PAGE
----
On Monday, Federal Sports Minister, Bridget McKenzie, said state governments should make sports and physical literacy compulsory in schools.
The announcement follows a broader push improve children's health and performance in class, which research shows is linked.
“Sport is a powerful platform for a whole lot of things, not just for the fun of it [and] I want to use the power of sport whenever I can.” Senator McKenzie told News Corp on Monday.
Physical education as a subject is already compulsory in high schools, but Minister McKenzie later told 3AW that it was “hit and miss” whether public schools were offering sport as part of the curriculum, especially in regional areas where schools often struggle to attract specialised teachers.
“If you’re physically literate, and all that means is you have the confidence and motivation to be active, you’re actually going to do better academically,” she said.
McKenzie said it was equally concerning that parents had been handballed the responsibility of organising and paying for swimming lessons.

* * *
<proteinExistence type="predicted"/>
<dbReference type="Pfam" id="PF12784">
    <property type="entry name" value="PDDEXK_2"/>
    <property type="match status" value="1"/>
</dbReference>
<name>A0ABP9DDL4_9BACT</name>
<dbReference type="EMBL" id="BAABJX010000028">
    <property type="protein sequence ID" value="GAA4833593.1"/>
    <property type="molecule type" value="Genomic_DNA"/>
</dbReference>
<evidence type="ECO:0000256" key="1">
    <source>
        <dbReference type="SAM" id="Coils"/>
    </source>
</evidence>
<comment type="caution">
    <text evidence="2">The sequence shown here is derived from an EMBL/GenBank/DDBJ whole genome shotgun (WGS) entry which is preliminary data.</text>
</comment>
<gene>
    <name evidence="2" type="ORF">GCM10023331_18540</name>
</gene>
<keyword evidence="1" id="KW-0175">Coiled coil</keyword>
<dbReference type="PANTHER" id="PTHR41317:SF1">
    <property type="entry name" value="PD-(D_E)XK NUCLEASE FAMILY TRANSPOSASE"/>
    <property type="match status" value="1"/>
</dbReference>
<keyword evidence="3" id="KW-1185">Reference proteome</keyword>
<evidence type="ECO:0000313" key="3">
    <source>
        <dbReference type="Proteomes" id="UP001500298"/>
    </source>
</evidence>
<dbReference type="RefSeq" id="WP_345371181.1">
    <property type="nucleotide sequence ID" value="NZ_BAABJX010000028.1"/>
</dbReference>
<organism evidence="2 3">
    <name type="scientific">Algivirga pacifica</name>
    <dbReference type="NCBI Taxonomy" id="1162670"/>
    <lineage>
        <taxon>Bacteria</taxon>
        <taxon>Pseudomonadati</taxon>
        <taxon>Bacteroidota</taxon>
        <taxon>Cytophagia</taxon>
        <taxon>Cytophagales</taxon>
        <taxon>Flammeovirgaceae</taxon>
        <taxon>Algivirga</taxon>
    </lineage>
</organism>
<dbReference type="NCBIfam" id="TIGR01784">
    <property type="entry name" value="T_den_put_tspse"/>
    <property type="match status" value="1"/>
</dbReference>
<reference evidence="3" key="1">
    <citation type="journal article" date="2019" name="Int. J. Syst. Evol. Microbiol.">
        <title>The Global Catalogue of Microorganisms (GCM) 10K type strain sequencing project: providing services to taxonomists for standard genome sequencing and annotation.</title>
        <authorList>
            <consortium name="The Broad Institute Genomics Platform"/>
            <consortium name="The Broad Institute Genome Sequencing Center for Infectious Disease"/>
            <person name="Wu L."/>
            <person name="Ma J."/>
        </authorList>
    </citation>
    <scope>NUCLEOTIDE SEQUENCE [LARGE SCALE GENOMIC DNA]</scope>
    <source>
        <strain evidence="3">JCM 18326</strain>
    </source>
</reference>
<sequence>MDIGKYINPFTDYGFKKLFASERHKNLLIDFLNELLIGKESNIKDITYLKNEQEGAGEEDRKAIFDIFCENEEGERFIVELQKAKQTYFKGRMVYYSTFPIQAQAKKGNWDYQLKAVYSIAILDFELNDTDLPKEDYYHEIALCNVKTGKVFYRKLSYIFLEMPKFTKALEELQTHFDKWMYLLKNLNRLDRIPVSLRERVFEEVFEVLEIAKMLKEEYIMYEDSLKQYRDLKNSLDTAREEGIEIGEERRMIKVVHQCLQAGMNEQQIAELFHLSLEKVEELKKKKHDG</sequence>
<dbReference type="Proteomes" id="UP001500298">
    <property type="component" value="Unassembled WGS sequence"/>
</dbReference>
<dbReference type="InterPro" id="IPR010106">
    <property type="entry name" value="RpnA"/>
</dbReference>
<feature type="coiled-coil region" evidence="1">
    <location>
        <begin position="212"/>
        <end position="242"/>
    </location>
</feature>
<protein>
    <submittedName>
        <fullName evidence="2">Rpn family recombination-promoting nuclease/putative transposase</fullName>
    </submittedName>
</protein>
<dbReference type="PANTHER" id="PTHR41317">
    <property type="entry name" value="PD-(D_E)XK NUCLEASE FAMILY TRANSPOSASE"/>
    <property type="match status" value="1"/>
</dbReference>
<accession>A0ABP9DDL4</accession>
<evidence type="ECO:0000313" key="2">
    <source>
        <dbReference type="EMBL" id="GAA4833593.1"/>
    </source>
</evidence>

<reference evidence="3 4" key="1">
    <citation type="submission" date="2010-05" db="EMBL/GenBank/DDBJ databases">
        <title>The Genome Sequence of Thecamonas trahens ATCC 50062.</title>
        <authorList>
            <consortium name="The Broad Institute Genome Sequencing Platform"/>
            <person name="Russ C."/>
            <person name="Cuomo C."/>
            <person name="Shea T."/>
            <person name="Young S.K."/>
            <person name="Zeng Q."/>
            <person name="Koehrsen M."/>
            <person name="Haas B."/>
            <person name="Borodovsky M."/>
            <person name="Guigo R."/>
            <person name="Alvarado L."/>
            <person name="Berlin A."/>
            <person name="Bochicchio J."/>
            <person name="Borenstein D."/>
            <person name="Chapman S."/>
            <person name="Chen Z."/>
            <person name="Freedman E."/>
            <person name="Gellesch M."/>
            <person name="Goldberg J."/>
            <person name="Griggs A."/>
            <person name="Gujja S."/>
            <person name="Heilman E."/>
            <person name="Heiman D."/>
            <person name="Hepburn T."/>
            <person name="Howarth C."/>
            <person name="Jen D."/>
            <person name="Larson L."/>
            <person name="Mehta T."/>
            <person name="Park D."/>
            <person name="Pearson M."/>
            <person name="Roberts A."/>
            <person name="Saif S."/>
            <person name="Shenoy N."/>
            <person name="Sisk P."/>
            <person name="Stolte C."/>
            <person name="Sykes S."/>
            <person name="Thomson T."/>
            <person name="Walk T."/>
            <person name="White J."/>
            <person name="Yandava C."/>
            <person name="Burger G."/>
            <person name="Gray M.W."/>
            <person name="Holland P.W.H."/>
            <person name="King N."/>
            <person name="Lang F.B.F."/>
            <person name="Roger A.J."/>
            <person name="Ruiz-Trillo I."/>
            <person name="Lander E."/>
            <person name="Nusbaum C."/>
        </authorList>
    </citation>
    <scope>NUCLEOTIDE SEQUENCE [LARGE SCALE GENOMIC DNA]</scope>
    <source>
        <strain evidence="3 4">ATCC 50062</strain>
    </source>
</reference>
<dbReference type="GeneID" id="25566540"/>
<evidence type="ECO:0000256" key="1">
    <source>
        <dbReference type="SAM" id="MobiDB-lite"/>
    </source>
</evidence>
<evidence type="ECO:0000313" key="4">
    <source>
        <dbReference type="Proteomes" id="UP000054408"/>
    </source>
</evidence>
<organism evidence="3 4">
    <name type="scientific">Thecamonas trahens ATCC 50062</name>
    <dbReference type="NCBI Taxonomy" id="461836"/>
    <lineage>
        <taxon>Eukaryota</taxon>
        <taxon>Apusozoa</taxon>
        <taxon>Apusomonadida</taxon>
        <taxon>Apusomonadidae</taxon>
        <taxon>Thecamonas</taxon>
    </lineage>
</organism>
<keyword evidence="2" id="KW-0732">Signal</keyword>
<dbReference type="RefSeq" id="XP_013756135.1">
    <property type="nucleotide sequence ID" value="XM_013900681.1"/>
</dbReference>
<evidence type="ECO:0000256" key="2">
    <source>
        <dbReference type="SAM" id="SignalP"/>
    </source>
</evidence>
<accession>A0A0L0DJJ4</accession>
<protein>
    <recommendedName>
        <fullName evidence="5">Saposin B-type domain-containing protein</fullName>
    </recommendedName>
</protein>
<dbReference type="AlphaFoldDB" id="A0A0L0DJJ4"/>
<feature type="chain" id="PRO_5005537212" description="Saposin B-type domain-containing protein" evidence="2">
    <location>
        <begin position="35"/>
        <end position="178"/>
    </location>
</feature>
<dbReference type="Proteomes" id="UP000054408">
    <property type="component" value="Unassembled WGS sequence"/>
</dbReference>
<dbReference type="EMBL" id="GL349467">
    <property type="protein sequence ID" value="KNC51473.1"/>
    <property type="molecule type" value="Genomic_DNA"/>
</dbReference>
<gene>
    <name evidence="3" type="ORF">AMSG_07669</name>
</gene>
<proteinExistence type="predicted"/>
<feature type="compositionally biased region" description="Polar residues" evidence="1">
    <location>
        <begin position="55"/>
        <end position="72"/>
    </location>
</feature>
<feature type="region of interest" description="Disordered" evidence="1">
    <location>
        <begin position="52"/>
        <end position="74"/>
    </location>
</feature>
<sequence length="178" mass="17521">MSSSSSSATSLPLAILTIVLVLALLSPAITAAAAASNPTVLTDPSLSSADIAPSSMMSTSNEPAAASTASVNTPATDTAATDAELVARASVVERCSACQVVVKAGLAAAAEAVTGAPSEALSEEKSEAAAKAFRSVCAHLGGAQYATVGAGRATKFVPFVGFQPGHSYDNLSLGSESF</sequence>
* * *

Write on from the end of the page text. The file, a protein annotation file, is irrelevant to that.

“We have state schools, in an island nation where we love to get out and get active, where kids are graduating from primary school where they don’t know how to swim,” she said.
So should schools make sport and physical literacy compulsory?
NSW Secondary Principals Council (NSWSPC) president, Chris Presland, said he was surprised at the Minister’s proposal given that both sport and PD/H/PE are already mandatory parts of the curriculum in NSW.
“Probably a more important part of the obesity crisis in Australia – if that is what is driving the Minister's comment – is the need to focus on the dietary habits established by parents,” Presland told The Educator.
“There also needs to be a more serious approach to the way our society handles fast food advertising and food labelling. Schools simply cannot be expected to pick up everything.”
Like Presland, Australian Primary Principals Association (APPA) president, Dennis Yarrington, said he would welcome teacher education courses having mandatory competency levels of graduating teachers to teach the PE Learning Area of the curriculum.
"The challenge is supporting all teachers in the primary school to have the necessary competence and confidence to teach the curriculum," Yarrington told The Educator.
"A focus on physical activity is a whole of community task, not just schools. It requires parents, community organisations, governments and sporting clubs to work together in collaboration with schools. Physical literacy begins well before school, as does readiness for learning in literacy and numeracy."